By Suzanne Levy

This article is a part of the July/August 2021, Volume 33, Number 4, Audiology Today issue.

A landmark paper was recently published about Earlens, a device intended to provide audible, suprathreshold amplification from 125–10,000 Hz to patients with mild-to-severe sensorineural hearing impairment by directly vibrating the ossicles–enabling high-gain margins without feedback and low-frequency output without occluding the canal. 

This blinded study from a collaboration with Susan Scollie’s National Centre of Audiology at Western University in Ontario looked at the suprathreshold benefits to participants fit with Earlens on a battery of speech outcome measures, comparing audible bandwidth limited to 5 kHz (commonly seen with conventional acoustic technology) versus the full audible bandwidth to 10 kHz.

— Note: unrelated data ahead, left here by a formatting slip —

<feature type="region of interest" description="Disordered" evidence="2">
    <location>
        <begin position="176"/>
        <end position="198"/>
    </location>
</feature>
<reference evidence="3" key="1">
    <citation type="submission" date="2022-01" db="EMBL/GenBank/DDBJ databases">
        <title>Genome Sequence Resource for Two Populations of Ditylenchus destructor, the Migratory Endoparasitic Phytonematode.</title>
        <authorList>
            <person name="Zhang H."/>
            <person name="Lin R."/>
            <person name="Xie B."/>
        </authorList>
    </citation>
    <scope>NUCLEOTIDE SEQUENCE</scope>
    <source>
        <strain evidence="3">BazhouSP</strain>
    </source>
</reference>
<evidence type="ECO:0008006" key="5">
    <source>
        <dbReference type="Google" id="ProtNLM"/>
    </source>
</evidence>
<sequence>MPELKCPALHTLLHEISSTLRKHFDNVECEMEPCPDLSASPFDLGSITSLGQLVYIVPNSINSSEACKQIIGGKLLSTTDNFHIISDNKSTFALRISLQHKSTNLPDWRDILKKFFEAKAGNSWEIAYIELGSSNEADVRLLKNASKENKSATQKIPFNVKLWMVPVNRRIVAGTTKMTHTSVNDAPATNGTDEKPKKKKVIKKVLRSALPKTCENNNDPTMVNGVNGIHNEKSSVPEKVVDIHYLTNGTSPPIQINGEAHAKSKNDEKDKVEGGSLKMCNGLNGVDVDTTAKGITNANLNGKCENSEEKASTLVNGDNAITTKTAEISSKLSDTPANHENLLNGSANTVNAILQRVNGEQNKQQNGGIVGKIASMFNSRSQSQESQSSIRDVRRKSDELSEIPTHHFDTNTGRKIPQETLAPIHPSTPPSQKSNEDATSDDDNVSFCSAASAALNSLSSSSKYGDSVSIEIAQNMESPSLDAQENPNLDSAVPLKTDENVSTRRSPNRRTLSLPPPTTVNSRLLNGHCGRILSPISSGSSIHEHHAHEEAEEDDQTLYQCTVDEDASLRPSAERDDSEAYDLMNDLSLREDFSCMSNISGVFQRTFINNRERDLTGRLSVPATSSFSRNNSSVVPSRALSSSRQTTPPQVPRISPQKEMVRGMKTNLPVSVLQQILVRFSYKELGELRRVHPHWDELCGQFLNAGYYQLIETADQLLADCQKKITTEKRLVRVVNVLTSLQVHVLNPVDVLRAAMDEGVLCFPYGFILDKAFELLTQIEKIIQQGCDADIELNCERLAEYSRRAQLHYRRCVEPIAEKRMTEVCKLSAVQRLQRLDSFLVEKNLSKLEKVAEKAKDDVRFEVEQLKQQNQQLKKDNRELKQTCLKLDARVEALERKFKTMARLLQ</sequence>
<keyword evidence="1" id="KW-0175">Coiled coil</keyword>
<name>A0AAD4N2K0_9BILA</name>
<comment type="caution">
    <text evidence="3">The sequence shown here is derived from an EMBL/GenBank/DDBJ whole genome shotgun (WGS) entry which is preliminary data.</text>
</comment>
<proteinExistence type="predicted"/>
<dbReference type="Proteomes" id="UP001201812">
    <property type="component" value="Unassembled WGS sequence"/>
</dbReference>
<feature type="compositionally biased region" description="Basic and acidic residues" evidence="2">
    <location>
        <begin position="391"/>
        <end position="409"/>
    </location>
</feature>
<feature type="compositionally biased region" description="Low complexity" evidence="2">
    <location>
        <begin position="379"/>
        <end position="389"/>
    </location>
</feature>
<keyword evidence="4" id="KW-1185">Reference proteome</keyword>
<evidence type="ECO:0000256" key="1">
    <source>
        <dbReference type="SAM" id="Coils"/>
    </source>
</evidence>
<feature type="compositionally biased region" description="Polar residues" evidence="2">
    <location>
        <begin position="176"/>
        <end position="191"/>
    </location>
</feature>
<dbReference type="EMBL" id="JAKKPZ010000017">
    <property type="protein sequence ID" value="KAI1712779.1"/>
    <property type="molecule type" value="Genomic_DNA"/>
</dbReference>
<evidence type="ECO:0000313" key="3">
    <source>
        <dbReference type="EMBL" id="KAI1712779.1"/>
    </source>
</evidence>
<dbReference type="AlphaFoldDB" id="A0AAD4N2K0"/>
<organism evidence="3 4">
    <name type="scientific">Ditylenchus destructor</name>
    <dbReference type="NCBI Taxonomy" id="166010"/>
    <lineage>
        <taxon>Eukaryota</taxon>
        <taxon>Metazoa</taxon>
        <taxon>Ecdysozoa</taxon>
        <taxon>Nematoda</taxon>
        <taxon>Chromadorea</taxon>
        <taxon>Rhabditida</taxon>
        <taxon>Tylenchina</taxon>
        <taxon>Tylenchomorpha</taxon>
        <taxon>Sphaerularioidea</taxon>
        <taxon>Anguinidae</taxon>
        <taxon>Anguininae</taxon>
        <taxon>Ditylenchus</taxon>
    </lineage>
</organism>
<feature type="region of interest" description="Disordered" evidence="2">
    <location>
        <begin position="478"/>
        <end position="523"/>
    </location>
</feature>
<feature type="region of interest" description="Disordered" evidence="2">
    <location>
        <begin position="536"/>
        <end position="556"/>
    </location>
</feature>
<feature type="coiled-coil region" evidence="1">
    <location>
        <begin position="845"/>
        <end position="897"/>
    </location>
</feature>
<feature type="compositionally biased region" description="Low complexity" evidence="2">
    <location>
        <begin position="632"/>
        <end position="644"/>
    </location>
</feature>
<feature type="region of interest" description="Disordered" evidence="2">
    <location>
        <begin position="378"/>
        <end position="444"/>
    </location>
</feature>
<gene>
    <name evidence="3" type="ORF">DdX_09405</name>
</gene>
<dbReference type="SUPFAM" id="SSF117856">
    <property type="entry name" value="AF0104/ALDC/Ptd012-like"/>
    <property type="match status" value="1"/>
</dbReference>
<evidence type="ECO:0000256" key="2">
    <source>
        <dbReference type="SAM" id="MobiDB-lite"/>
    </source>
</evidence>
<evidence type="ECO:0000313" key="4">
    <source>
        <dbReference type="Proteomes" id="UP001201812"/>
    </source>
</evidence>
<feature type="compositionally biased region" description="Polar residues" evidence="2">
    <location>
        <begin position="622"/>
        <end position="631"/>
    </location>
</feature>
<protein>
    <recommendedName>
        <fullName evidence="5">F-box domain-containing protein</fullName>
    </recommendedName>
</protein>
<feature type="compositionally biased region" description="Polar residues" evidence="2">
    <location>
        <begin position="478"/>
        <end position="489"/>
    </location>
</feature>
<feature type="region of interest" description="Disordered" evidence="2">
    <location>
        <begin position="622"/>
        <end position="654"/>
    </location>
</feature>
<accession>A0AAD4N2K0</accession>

All outcome measures were statistically significantly improved with the Earlens extended bandwidth: consonant recognition, plural detection, and speech understanding in competing speech. Blinded subjective ratings also showed preference for the extended bandwidth condition (Folkeard et al, 2021). 



Folkeard P, Van Eeckhoutte M, Levy S, et al. (2021) Detection, speech, recognition, loudness, and preference outcomes with a direct drive hearing aid effects of bandwidth. Trends Hear 25: 233121652199913.

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